Wednesday, October 02, 2002


As mentioned in an earlier post you can argue that Microsoft's XBox is more than some overgrown kid/exec's dream of a fun job because it, like Palladium, is a DRM system for secure, restricted content deployment, and as such competes against Sony's PS2. Moreover, since PS2s can run Linux, and you can plug a keyboard and ethernet cable into them, the idea is that console and PC are "converging", just like everything else ultimately will.

Essentially, the thrust was that since content owners didn't want their stuff played on open systems where it could be copied, PCs were going to have to have a special "closed" mode if they wanted to be platforms for new media (post-CD, post-DVD). For Microsoft, this special closed mode is called "Palladium".

How important is it to play DVDs or CDs on personal computers (or a game console)? How important will it be in the future? Given how consumers want PCs to be open and content owners want media players to be closed, how much will these domains "converge"?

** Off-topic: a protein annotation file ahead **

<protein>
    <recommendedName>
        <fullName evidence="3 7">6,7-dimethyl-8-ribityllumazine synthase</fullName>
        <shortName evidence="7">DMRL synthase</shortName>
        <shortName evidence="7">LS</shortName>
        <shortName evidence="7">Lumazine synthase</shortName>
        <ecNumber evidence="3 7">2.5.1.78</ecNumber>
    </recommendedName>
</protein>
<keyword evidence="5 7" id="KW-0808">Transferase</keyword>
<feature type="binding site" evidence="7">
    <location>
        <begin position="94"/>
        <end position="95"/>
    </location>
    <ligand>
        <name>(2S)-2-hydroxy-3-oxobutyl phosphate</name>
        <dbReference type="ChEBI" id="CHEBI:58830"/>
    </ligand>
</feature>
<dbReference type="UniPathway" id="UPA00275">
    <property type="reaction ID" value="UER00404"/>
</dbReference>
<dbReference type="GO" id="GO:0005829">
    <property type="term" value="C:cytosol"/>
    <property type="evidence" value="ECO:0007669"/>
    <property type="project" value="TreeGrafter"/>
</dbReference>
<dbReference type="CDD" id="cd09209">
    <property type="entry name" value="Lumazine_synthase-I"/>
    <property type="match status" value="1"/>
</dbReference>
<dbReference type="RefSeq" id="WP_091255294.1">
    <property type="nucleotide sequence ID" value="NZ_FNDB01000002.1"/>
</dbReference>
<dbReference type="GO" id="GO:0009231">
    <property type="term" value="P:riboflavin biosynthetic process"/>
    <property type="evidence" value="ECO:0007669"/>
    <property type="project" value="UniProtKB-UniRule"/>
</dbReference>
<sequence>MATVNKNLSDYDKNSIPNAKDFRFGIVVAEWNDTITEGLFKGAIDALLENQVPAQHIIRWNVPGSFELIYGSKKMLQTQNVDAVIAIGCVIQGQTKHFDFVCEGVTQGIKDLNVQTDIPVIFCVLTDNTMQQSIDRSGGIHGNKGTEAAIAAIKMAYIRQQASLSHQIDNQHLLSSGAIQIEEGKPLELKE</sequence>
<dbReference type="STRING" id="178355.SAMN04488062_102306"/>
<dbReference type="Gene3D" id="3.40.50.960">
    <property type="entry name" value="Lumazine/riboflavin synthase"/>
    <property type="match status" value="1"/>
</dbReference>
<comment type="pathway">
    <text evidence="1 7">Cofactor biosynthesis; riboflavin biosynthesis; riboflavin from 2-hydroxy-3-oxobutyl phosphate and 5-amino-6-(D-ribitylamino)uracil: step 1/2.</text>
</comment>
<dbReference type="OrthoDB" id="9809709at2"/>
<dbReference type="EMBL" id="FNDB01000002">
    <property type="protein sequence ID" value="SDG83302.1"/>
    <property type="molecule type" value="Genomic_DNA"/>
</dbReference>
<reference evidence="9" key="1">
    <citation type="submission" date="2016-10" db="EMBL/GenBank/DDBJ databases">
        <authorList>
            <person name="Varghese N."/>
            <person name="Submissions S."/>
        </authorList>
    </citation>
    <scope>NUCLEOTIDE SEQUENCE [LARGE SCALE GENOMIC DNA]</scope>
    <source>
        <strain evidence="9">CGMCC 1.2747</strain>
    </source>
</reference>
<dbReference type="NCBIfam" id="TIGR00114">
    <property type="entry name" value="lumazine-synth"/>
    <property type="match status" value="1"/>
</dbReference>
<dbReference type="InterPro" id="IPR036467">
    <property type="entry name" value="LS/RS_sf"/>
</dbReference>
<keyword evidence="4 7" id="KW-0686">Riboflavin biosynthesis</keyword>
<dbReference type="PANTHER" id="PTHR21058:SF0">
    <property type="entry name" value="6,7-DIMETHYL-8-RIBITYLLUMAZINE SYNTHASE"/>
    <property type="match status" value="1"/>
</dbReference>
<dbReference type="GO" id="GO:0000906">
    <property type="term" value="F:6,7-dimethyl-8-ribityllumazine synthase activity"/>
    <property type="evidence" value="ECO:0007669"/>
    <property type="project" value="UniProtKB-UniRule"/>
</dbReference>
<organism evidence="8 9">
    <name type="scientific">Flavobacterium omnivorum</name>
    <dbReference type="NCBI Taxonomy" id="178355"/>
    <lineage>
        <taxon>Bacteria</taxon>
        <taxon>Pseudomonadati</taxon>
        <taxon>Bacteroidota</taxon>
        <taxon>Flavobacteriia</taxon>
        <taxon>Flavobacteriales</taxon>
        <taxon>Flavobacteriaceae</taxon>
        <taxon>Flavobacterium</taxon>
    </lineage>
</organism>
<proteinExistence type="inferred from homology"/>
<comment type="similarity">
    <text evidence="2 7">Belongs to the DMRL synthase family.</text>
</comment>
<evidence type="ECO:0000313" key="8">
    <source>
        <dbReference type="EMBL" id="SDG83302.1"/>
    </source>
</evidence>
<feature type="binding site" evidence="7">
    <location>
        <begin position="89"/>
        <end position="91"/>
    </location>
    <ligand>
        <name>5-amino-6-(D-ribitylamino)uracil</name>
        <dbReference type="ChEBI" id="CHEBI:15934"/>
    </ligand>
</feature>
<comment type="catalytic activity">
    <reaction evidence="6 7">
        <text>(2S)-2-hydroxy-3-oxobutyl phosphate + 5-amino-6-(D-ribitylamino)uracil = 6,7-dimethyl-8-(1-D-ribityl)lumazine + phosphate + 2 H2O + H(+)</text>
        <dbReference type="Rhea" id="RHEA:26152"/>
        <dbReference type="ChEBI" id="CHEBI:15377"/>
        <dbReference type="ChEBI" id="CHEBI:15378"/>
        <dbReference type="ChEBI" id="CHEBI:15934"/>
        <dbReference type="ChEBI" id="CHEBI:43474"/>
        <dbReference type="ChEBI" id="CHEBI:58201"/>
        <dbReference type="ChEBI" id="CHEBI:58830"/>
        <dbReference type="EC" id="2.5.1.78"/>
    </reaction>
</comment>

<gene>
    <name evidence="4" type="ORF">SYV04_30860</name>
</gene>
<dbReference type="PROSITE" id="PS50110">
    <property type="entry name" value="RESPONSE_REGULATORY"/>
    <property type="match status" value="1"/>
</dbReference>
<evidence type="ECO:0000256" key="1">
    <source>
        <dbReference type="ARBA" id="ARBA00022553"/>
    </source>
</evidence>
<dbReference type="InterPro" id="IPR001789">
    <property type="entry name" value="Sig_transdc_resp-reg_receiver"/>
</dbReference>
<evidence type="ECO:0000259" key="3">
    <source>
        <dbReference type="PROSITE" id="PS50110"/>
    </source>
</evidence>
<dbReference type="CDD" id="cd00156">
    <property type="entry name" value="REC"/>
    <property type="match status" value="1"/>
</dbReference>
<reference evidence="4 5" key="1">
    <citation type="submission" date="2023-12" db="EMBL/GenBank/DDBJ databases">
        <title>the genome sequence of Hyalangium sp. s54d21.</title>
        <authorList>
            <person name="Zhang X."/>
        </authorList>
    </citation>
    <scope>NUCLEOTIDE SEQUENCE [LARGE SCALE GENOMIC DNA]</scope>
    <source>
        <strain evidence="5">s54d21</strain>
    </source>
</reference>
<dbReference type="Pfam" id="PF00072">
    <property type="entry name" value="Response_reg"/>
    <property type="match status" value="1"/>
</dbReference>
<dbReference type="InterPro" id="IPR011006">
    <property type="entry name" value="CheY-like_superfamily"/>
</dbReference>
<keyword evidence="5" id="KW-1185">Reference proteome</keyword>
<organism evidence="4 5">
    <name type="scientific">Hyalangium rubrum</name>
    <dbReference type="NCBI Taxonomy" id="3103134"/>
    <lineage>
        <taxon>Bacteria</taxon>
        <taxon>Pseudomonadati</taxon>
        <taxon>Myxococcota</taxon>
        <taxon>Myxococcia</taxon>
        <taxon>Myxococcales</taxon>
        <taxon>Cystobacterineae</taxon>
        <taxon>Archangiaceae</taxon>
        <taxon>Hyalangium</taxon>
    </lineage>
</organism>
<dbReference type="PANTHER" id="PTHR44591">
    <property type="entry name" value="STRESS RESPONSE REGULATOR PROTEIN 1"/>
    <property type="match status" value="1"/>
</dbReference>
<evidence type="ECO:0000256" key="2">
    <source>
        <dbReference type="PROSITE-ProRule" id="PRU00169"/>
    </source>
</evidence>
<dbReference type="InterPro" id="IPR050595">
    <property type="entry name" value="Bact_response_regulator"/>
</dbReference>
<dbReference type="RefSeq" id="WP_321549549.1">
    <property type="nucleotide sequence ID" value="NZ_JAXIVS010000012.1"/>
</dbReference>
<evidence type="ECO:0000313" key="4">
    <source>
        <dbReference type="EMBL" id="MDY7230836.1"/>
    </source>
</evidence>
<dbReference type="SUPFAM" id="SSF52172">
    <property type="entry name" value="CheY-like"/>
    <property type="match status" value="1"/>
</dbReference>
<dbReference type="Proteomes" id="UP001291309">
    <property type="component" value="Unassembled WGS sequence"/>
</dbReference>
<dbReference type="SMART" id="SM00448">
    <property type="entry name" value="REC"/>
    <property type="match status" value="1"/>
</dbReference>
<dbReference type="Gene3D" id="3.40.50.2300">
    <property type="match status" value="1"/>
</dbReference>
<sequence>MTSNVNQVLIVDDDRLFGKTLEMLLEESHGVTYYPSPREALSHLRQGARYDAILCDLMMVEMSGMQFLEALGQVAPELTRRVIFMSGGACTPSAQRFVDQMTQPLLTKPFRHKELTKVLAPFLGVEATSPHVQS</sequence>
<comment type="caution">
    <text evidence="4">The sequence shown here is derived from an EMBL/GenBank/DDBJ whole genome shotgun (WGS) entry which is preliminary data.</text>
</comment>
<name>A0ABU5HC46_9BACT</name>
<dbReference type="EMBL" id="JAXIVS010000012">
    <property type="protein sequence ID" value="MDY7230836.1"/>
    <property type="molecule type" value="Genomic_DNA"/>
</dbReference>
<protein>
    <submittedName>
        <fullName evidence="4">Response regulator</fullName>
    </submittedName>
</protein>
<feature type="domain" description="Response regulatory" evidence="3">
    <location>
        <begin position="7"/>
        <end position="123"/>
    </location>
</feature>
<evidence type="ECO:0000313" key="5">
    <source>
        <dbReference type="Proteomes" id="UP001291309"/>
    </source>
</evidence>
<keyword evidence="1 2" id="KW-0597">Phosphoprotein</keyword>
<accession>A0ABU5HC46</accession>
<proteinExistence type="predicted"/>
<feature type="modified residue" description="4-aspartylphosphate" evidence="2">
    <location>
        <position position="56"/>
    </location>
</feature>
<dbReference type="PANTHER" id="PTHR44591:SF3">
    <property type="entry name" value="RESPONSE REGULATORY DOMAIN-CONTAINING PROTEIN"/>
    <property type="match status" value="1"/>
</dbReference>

For the home market, there is little benefit in converged devices. The consumers does not need to make many tradeoffs between buying a game console, and DVD player, and a PC. I bet that most PS2 owners also own a DVD player and that their willingness-to-pay for the PS2 would be about the same if it did not play DVDs. Same thing with a PC that plays DVDs.

This does not hold in the mobile market, because there are very real tradeoffs between different features and functionalities. It make sense to pick a slower processor for longer battery life on a laptop, but not for a desktop PC. Similarly, carrying a PDA, MP3 player, cell phone, and digital camera is cumbersome for people so convergence makes sense there also. Unfortunately, combined devices are expensive, difficult to use, and don't do anything particularly well, so while in the long run it makes sense for these to converge, in the short run I see ever more *divergence* as manufacturers churn out many models that suit the widely varying needs of consumers.

So back to Sony/PS2 vs Microsoft/XBox. The game console is no threat to the PC (although a $200 GNU/Linux box might be).


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